Citizen scientists have a chance to help fight coronavirus by playing a game about folding proteins. Its name is Foldit, it is free-to-play, and it has a puzzle dedicated to COVID-19.
How is it done?
The developers of the game released the “Coronavirus Spike Protein Binder Design.” It allows users to try and create an antiviral protein that can counter the virus’s spike protein. The puzzle’s description states: “Coronaviruses display a ‘spike’ protein on their surface, which binds tightly to a receptor protein found on the surface of human cells.
Once the coronavirus spike binds to the human receptor, the virus can infect the human cell and replicate it… If we can design a protein that binds to this coronavirus spike protein, it could be used to block the interaction with human cells and halt the infection.”
Researchers in the University of Washington created Foldit with the intention of using the tireless compulsions in the game to solve problems that would aid innovation. In the game, the player folds protein structures and creates new ones.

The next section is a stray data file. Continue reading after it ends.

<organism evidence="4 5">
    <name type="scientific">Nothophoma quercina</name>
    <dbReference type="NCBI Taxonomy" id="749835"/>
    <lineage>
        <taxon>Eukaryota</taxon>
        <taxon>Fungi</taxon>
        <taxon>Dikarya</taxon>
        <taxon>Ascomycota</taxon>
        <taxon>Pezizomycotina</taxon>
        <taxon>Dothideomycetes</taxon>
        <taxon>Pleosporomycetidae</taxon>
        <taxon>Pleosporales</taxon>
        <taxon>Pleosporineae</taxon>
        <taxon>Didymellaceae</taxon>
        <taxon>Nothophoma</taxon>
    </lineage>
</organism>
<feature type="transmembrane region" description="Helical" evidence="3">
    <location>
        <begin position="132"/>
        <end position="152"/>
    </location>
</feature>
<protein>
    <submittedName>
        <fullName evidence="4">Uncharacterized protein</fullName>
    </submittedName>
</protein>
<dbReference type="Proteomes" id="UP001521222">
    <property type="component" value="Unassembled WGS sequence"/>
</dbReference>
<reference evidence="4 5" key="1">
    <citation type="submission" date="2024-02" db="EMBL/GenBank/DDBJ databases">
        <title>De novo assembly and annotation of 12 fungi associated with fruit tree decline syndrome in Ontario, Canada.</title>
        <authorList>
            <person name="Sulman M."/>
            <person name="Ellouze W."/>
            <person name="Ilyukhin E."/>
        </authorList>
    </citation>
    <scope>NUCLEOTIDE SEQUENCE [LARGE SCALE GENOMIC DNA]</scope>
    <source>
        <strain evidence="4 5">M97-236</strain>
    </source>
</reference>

This helps in further understanding of protein chains. The FAQ reads: “The more we know about how certain proteins fold, the better new proteins we can design to combat the disease-related proteins and cure the diseases.”
According to the University’s Center for Game Science, the developers originally designed the game to “work on curing cancer, AIDS, and a host of diseases.”
The puzzle has two “difficulty” levels. In the easier option, players can fold an already existing coronavirus binding protein. In the harder option, they can design the protein from scratch.
The designs that are the most promising will go through testing at UW’S Institute for Protein Design. It’ll be the beginnings of the cure, if not the cure itself. The UW says that Foldit has more than 200,00 players. They are keeping hopes high for discoveries due to the sheer number of players.
[email protected] is also a facility that allows citizens to help with researching protein structures. Those with “unused computational resources” on their Mac can donate them so that researchers can generate more data.